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Interior Ministry chief Rehman Malik said some 124 members of an Islamic charity linked to Lashkar-e-Taiba (LeT), which New Delhi has blamed for the Mumbai bombings in late November, have been placed under strict house arrest.
CA Online and wire services
ISLAMABAD — Pakistan reaffirmed its commitment to root out extremists on its soil saying on January 15 it had so far arrested 71 in a crackdown on banned groups.
Interior Ministry chief Rehman Malik announced the arrests, and added that 124 members of an Islamic charity linked to Lashkar-e-Taiba (LeT), which New Delhi has blamed for the Mumbai bombings in late November, were placed under strict house arrest.
"Those who are placed under surveillance cannot leave their homes or area without informing the authorities about it. This is stringent surveillance." Suspects were being watched under Pakistan's anti-terror act.
Malik said Pakistan was "very, very serious" about fighting extremism, saying the anti-terror fight was the "only option" for Islamabad.
The 71 people taken to prison are members of Jamaat-ud-Dawa, one of the country's largest charities that is widely viewed as the political wing of LeT, banned in Pakistan after an attack on the Indian parliament in late 2001.
The crackdown came in response to a U.N. Security Council resolution passed last month describing Jamaat-ud-Dawa as a terror group. Immediately after the resolution was passed, Pakistan placed the charity's leader Hafiz Saeed, who also founded LeT, under house arrest and froze the group's assets.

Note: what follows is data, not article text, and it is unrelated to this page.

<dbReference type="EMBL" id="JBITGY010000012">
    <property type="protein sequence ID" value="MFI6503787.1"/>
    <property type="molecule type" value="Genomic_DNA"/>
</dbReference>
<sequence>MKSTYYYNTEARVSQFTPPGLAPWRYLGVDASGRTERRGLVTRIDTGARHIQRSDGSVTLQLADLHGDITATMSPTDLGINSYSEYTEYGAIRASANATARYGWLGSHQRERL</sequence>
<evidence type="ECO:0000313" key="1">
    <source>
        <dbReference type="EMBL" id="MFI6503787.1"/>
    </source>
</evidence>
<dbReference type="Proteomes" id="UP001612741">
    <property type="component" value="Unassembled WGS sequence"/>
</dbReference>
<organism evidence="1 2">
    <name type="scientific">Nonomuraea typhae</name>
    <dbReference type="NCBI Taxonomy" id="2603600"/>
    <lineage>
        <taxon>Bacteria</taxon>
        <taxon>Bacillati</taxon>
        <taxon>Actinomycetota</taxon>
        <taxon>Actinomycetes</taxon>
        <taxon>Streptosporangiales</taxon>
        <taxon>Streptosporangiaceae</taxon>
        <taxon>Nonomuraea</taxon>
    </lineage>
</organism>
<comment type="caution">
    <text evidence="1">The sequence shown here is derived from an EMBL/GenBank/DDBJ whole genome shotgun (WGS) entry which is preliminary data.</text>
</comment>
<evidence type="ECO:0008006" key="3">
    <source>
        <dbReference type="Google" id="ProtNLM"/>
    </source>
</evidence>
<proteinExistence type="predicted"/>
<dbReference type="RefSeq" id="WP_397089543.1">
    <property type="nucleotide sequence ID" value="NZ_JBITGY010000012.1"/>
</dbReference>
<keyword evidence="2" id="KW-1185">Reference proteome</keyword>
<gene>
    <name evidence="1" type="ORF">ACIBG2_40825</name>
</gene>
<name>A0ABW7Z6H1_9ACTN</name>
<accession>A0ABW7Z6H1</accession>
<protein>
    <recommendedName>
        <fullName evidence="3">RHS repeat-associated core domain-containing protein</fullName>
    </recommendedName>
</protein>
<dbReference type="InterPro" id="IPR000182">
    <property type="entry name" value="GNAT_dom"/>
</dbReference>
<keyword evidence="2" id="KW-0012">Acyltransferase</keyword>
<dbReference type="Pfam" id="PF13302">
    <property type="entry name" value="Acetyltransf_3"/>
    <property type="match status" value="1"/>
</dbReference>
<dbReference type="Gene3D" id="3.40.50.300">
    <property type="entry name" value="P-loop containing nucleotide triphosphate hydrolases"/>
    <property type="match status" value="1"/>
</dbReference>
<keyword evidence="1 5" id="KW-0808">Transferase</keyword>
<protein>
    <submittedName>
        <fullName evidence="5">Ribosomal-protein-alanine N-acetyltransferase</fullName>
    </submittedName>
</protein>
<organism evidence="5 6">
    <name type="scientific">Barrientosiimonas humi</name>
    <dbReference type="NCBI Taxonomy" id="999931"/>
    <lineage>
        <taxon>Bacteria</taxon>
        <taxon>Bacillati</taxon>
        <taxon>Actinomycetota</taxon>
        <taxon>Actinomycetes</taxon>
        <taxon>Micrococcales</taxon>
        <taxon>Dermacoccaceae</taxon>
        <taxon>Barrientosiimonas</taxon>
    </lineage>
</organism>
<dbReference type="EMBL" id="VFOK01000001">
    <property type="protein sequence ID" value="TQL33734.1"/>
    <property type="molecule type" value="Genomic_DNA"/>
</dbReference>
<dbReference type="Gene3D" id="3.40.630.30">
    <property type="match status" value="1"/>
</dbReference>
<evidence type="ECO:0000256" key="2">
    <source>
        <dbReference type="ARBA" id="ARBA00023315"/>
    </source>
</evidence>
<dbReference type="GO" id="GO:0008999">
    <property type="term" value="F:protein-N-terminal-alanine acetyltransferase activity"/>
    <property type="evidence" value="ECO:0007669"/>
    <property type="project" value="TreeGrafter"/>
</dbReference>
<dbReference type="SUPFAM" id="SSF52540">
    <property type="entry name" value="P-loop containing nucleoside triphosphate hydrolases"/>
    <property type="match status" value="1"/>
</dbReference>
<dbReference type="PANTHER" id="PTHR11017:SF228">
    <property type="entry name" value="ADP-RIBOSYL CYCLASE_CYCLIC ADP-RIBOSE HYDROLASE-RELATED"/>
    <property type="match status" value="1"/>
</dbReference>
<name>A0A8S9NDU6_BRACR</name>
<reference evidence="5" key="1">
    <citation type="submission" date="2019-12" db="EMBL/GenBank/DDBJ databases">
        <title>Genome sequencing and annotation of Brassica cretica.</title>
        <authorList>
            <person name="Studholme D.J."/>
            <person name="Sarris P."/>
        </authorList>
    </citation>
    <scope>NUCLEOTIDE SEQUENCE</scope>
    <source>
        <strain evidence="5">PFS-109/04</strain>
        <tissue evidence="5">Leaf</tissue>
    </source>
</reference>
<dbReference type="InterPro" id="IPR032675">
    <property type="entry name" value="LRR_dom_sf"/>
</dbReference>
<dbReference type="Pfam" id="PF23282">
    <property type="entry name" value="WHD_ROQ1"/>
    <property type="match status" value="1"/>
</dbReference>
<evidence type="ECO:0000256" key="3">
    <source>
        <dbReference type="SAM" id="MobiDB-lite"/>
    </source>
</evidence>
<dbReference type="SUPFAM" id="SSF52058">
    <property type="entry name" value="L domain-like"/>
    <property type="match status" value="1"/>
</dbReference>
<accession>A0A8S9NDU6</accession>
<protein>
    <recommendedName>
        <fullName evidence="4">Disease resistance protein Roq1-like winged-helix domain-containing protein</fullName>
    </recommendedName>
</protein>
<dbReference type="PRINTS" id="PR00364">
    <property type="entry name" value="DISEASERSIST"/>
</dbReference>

Malik said January 15 the state had since shut down five Jamaat-ud-Dawa camps, blocked six websites and closed several religious schools. The senior official said that Islamabad needed more information from India in order to proceed with its own probe into the attacks in Mumbai and eventual prosecution of suspects, but expressed solidarity with New Delhi: "We are with you. We have given commitment to the international community. We have to fight our common enemy. This is the time that Pakistan and India need to stick together."
According to Malik, a high-powered team from the Pakistani Federal Investigation Agency would review all material provided by India in connection with the Mumbai attacks, which killed 174 people including nine of the gunmen. Islamabad "will inquire into this matter with full conviction", he said.
British Foreign Secretary David Miliband said January 13 that he did not believe the Pakistan had directed the attacks. Miliband arrived in Pakistan January 16 for talks with senior officials.